The Panama Canal was the costliest undertaking in history; its completion in 1914 marked the beginning of the " American Century." Panama Fever draws on contemporary accounts, bringing the experience of those who built the canal vividly to life. Politicians engaged in high-stakes diplomacy in order to influence its construction. Meanwhile, engineers and workers from around the world rushed to take advantage of high wages and the chance to be a part of history. Filled with remarkable characters, Panama Fever is an epic history that shows how a small, fiercely contested strip of land made the world a smaller place and launched the era of American global dominance.
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Matthew was born in El Salvador in 1970 to an expatriate family and while growing up lived in Britain, Norway and Barbados. He read English at Balliol College Oxford, then worked in a number of roles in book publishing in London from salesman to commissioning editor.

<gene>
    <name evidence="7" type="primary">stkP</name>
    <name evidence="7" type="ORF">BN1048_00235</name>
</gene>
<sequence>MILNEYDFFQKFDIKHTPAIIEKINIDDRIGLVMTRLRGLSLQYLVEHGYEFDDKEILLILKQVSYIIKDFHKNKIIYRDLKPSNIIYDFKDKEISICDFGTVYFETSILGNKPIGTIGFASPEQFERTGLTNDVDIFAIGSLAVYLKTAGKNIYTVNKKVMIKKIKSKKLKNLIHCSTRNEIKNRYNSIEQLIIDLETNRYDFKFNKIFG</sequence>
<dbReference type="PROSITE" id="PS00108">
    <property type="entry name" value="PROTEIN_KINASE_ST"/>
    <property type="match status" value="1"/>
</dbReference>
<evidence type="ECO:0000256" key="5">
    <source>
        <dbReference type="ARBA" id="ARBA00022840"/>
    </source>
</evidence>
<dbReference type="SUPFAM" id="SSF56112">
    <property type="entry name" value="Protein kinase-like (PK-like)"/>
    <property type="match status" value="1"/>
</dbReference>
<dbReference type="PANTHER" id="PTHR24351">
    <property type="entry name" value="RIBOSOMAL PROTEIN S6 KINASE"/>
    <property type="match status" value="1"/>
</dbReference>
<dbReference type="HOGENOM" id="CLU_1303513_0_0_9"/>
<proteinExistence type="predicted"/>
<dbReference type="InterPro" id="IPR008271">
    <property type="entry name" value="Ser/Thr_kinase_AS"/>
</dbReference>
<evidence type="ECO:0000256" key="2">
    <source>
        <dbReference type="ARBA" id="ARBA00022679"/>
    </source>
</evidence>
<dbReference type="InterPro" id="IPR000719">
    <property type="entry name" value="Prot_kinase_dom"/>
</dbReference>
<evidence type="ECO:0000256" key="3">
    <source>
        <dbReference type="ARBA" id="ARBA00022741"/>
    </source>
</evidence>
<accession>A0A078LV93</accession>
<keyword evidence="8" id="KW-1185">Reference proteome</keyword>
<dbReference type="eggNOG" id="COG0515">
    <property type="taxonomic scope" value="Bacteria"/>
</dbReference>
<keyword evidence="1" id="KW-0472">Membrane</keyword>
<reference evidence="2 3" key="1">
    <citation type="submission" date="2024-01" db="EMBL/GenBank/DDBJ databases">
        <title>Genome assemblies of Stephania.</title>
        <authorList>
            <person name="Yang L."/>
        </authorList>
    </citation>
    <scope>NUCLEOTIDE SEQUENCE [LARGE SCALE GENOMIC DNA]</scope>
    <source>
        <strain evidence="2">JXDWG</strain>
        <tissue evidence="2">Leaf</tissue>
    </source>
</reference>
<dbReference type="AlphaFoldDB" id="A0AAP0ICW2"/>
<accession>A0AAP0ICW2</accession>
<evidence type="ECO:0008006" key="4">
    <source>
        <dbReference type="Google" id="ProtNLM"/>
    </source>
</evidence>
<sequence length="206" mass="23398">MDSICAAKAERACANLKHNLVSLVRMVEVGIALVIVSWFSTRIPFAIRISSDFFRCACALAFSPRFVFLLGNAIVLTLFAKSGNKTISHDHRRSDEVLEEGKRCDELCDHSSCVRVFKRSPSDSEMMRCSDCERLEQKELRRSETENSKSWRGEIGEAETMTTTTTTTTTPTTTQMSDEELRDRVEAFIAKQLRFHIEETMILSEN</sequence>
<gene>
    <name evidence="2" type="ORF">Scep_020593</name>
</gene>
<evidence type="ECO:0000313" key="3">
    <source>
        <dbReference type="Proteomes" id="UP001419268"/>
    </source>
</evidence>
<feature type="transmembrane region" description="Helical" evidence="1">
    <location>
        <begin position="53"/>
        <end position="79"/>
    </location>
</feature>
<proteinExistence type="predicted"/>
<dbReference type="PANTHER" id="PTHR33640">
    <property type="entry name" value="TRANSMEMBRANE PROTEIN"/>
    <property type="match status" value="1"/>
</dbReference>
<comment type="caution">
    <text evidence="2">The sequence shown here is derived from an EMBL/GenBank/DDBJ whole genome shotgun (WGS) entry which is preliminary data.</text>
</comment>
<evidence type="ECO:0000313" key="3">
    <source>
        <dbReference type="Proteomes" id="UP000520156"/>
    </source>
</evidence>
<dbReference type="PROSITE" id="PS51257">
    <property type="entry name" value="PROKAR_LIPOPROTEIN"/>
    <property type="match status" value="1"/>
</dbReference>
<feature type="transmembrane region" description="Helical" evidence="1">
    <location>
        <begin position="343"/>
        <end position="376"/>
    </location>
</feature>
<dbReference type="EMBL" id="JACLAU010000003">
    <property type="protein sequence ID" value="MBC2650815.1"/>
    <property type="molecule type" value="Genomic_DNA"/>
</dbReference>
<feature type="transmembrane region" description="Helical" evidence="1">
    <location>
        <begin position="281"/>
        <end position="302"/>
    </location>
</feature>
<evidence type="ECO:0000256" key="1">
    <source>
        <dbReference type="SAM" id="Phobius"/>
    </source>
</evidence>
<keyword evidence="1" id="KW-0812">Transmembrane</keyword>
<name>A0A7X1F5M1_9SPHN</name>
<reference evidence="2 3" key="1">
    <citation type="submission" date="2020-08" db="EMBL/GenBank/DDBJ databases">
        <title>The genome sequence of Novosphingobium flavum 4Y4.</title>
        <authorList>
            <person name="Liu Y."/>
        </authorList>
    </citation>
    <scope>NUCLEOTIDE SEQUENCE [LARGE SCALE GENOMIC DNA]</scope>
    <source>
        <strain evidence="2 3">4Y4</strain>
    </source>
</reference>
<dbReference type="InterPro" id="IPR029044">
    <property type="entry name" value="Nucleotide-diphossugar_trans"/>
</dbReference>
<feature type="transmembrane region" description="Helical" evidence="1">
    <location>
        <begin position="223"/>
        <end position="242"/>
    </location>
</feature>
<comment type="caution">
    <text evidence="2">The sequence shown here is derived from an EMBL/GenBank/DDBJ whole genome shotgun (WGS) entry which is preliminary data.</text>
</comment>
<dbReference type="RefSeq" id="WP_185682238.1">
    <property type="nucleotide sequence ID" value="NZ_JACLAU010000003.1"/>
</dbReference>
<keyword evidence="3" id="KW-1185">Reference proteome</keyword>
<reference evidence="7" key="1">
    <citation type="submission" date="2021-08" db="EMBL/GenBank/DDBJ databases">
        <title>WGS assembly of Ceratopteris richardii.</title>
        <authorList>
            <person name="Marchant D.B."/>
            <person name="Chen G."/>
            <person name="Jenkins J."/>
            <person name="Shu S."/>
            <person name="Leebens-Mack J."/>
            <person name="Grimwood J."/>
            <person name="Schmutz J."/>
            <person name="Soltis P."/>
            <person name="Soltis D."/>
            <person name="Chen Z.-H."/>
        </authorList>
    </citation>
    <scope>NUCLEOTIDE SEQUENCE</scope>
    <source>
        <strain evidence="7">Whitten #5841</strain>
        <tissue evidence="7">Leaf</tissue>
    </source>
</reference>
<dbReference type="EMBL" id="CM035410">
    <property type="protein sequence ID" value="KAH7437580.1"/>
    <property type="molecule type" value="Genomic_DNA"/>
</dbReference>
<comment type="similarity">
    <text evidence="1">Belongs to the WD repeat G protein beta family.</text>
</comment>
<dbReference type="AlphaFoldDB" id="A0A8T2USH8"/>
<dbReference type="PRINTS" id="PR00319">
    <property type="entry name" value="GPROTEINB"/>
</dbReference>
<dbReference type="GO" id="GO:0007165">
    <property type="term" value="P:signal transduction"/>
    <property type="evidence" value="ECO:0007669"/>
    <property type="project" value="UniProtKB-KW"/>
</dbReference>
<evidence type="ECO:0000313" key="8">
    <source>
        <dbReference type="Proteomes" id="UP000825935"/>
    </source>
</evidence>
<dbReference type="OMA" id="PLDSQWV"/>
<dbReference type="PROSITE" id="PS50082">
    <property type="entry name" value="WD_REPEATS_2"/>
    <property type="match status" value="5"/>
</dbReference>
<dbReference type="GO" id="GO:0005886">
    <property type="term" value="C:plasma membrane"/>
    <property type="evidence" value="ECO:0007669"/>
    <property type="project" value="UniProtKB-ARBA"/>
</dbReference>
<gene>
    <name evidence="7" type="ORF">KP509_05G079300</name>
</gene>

His first book, published in 2000, was about the Battle of Britain. Then followed Monte Cassino, Panama Fever, The Sugar Barons and Goldeneye. HIs new book, published on 13 August, tells the extraordinary story of Willoughbyland, the forgotten seventeenth-century English colony in Surinam that was exchanged with the Dutch for New York.
When not writing/staring out of the window, he loves making sushi, pubs, growing stuff and visiting remote places.
He is a member of the Authors Cricket Club, and wrote a chapter of A Season of English Cricket from Hackney to Hambledon. He is also a contributor to the Oxford Companion to Sweets.
He lives in East London with his wife, three children and annoying dog.